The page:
Have each group choose a passage of ½ to 1 page from “The Harness” to read aloud to the class twice, once before and once after their presentation. From this passage the students will find a way to interpret this passage to the class in a ten minute presentation. The teacher should wander between the groups, listening and asking questions to encourage further thought. The teacher will allow groups to work in the classroom, in the hallway, or in some nearby available space depending on the maturity of the students and the necessary level of supervision.
Each student will write a one page paper explaining the plan for the presentation, the individual’s part in the project, and the connection between the presentation and the passage chosen. The teacher can provide an inexpensive white paper plate which the students divide into three parts to record this information instead of using a sheet of paper.
Students will discuss their dramatic readings, rehearse sitting and again in whatever format they choose to perform. Each person in the group needs a copy of the page they have chosen as well as whatever materials are necessary for presentation.
On presentation day, arrange groups in order of where their passages fall in the story, probably letting the aesthetics group go first to discuss the beginning and end and provide a framework to give the story coherence. Each group should take ten to fifteen minutes to present, first reading the passage, then expanding their portion of the interpretation, and reading the passage again. Commentary will occur after the entire performance. Presenters receive credit for answering interpretive questions which require the audience to listen carefully to be able to ask the necessary questions.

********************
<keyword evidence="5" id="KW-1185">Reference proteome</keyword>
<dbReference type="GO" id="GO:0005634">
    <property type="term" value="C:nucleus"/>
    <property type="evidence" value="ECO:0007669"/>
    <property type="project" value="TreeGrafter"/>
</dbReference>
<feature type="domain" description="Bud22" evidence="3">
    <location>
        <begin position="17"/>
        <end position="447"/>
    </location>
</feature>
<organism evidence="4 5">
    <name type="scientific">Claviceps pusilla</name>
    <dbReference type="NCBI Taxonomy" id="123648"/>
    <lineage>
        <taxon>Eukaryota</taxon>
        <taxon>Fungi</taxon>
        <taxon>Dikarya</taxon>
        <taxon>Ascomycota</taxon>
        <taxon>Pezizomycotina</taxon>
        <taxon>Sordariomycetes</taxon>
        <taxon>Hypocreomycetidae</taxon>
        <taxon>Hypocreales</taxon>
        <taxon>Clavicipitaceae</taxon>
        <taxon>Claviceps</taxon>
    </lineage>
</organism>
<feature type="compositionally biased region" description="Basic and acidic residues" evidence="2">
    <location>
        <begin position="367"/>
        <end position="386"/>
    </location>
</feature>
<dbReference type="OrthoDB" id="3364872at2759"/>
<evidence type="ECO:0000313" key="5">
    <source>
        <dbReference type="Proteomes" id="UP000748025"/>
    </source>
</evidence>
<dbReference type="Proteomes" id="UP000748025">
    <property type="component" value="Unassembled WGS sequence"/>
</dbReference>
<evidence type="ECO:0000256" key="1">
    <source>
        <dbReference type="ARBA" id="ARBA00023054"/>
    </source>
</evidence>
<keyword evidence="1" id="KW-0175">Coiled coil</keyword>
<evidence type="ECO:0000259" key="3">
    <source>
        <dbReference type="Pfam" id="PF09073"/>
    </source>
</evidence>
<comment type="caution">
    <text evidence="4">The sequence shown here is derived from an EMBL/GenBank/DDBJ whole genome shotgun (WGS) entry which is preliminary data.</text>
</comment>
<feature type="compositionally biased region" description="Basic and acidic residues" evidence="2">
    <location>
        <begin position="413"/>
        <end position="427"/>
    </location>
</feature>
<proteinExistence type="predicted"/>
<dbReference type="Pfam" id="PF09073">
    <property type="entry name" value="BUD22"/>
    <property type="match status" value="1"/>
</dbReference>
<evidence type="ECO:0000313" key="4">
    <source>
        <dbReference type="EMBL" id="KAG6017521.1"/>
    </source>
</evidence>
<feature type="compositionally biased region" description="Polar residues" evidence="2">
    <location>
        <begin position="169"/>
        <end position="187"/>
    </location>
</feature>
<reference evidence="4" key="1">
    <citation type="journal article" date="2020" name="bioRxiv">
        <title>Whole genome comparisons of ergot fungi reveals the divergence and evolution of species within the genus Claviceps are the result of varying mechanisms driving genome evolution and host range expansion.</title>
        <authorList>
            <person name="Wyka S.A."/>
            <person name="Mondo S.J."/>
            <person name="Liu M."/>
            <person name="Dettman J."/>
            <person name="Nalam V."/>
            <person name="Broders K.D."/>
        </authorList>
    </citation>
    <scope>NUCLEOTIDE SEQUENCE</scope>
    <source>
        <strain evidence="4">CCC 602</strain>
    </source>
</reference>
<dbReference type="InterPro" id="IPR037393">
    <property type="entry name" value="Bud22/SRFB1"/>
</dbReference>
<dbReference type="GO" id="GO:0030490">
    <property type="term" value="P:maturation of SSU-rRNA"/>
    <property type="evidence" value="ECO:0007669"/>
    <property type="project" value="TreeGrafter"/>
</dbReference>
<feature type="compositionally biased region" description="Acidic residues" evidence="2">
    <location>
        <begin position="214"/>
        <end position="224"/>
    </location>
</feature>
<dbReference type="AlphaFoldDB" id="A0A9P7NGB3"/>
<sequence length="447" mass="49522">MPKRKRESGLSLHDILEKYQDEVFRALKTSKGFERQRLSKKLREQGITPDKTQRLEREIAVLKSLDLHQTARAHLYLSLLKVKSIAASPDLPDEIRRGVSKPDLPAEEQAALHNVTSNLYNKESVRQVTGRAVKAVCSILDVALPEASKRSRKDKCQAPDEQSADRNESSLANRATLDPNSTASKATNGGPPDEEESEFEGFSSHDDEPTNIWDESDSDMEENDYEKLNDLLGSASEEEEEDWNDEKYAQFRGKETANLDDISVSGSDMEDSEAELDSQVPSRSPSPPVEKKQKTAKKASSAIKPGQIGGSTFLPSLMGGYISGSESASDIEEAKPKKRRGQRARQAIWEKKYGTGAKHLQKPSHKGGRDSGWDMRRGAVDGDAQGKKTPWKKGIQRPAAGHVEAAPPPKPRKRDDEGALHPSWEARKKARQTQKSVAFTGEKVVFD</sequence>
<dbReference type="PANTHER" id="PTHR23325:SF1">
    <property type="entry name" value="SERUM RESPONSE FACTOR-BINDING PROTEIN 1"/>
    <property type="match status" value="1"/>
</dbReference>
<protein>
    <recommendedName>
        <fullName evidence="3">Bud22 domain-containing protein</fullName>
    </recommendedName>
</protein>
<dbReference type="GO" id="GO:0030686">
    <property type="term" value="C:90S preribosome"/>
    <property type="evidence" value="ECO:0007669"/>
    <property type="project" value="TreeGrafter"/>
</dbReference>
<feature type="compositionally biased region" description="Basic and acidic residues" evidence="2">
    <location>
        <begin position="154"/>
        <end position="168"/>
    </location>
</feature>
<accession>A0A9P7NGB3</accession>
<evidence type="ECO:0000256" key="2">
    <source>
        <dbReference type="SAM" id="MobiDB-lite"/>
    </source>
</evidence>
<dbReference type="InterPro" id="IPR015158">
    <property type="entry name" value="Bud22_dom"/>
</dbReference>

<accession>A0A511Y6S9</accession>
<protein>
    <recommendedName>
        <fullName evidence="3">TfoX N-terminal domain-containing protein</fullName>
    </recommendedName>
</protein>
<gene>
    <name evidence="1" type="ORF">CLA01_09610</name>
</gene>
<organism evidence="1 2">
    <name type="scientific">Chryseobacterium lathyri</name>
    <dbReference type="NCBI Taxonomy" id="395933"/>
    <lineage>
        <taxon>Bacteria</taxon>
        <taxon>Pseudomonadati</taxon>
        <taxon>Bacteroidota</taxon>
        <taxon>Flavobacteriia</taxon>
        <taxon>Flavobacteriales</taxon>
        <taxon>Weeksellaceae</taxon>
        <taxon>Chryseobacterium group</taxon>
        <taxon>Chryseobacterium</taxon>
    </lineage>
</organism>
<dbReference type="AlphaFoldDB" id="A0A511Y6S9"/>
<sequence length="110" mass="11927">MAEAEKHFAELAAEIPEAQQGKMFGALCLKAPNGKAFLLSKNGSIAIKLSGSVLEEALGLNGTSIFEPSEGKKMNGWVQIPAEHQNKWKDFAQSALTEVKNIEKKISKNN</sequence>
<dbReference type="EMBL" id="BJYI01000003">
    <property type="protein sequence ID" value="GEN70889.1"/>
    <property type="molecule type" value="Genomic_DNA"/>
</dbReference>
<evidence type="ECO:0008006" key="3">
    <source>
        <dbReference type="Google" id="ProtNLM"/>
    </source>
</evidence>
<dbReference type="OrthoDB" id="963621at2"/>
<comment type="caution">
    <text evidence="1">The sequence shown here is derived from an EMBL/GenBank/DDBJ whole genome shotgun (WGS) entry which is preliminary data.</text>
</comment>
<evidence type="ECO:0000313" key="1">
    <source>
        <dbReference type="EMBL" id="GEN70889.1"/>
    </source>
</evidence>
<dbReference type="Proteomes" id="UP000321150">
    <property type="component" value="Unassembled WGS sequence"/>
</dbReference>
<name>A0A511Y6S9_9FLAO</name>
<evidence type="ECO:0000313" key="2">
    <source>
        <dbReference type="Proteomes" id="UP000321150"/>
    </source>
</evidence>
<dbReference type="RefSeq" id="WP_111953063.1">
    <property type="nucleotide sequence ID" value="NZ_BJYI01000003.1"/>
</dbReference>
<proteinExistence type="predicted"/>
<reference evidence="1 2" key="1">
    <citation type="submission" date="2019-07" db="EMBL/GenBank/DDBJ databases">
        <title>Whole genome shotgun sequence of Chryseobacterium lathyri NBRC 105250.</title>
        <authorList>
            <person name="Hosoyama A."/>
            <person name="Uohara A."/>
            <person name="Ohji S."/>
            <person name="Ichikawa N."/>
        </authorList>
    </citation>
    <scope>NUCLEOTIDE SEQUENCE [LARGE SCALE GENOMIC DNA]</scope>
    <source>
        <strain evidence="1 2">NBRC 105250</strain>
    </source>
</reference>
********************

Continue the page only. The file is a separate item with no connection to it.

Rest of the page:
Students are assessed on their individual one page papers (or paper plates) which demonstrate their group plan, their individual contribution, and their understanding of the connection to the text.
The presentation is also assessed on the effectiveness of the dramatic reading, the interpretation given in the project, the connection of the project to the text, and the ability to address interpretative questions from the audience. Additional credit may be offered for complexity, superior effort, effective group interaction, or simply the ability to amaze the students and teacher.
Word to the Wise
The teacher will assist in the group placements by letting students list their top two choices and then making the final decision to ensure groups reflect a balance of students and their strengths.
For the dramatic reading, students may use one person’s voice, many voices for characters and narration, or layered voices for a choral reading where some parts are read by several or repeated by another person. The possibilities are endless, but should be used to enhance not detract from the meaning of the text. Guidance from the teacher will encourage students to try a variety of methods before choosing the most useful.
Steinbeck, John. “The Harness” from The Long Valley. Penguin Books: New York, New York, 1995.